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Anouk at the Animales Spay/Neuter Clinic




Yesterday, July 31, Anouk (our 2 year old rescue Husky) was scheduled for the Amigos de Animales spay/neuter clinic. We arrived an hour and a half earlier than the appointed start time and discovered other pet owners with their animals already waiting in the parking lot. Anouk was excited. A novel car ride, no food or water since last evening, and other dogs barking caused her to jump around inside the vehicle. Not an easy task trying to calm her. Finally she takes a nap.

We were fortunate to be assigned a low number for the surgery line. Bud waited in the registration area and I stayed with Anouk in the car. Some drivers came speeding into the lot and parked close to the building to unload their crates containing dogs and cats. The scene that caught my attention and touched my heart was the Indigenous family that walked to the clinic with the little boy carrying his special pet dog.

At the appointed hour, volunteers put equipment (e.g., cages, etc.) in place, opened the doors, and the program began. First step was a short registration procedure, which Bud took care of while I sat with Anouk in the car. Lots of people, noisy animals, and all kinds of activity -- but well organized. I was impressed how helpful and friendly all volunteers and team members were. Mr. Huff (don't know his first name) explained the routine.

We watched and accompanied Anouk as she started through the process. That the helpers knew their role and the routine of animals moving along the surgery line was obvious. A well organized and trained staff of people were at their assigned stations, starting with Dra Chely administrating the anesthesia, others shaving the animal before surgery, tattooing the letter "S" in the animal's ear, hand carrying the dog or cat to the appropriate surgery table for the operation, and then making certain each patient received an injection of vitamins and antibiotics before receiving individual monitoring and rubbing on the "wake-up" blankets.

Dra "Ingrid" (don't know her full name) was the vet that operated on Anouk. Sigrid was the attendant who took good care of Anouk at the recovery station, petting her, checking vital signs, etc., until Anouk was awake enough to go home. A "trolley" carried our 40 plus pound dog to our vehicle and placed her (half asleep) in the back of the SUV for the trip home.

Anouk doesn't like it, but after getting her home we placed a bonnet (parabolic collar) around her neck to keep her from scratching or licking her wound. We had already purchased such a collar at Melo based on recommendations of some friends. We hope this helps in the healing process. Now the job is trying to keep her quiet (no cat chasing) for the next several days!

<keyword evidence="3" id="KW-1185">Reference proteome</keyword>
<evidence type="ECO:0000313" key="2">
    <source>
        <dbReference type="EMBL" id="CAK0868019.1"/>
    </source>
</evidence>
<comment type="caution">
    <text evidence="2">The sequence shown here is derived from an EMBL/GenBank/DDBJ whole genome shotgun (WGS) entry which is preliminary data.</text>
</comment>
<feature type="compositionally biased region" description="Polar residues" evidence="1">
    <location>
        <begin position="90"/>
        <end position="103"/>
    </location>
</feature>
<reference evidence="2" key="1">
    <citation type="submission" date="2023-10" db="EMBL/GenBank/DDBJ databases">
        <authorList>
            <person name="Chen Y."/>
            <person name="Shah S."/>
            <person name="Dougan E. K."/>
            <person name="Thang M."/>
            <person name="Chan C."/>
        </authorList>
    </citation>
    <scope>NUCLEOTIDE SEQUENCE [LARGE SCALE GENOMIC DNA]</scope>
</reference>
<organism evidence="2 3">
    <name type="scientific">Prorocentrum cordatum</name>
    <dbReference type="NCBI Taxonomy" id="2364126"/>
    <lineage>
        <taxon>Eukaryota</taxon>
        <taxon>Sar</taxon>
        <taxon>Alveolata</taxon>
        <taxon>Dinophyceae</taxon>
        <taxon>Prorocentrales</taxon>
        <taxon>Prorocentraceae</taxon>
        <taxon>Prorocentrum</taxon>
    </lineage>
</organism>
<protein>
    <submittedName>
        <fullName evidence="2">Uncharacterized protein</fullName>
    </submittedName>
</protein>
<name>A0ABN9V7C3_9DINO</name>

Here are some pictures that Bud took with his iPhone during our time at the Clinic.

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The shaving/preparation station. (That is Anouk, out like a light).


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The tattoo station (that is not Anouk, but another pet, and another awaiting the procedure).


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Anouk on the operating stand with Dra "Ingrid" and a helper.


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Some of the volunteers at the recovery station with a small kitten.



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Magaly, part of Anouk's "rescue team". Magaly is super nice and so helpful. (Well, actually all the volunteers were wonderful!) Magaly is very special to us because she is one of the people who brought Anouk into our lives.


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Marcelyn looking after Anouk at the post-surgery clean up station, and also where some shots are administered.


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Sigrid helping bring Anouk back to the real world, and checking vital signs, etc.

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I took about my 6th or 7th dog to the clinic last Sunday. This one is a foster looking for a forever home. I'll post a photo at the end. The others have been mine or my neighbors. I'm always amazed at the caring and the efficiency displayed at the clinics. When the clinics started there were about 95% gringos as clients. Now the ratio seems to have reversed itself. I see local Panamanians who love their pets, walk them on a leash, feed them well, etc. Sorry to say that's not 100% but much better than it was 13 years ago when there wasn't a neuter clinic and no dog & cat rescue organizations. Thank you Amigos de Animales and thank you ARF.

Here's a photo and bio of Wiley (Coyote) who's looking for a home. I've fattened him up and socialized him and he's very lovable and pretty well behaved for a 5 month old puppy. He gets along well with my other dogs. I suspect he would with a cat also.

Wiley #1.jpegWiley #2.jpegWiley #3.jpeg

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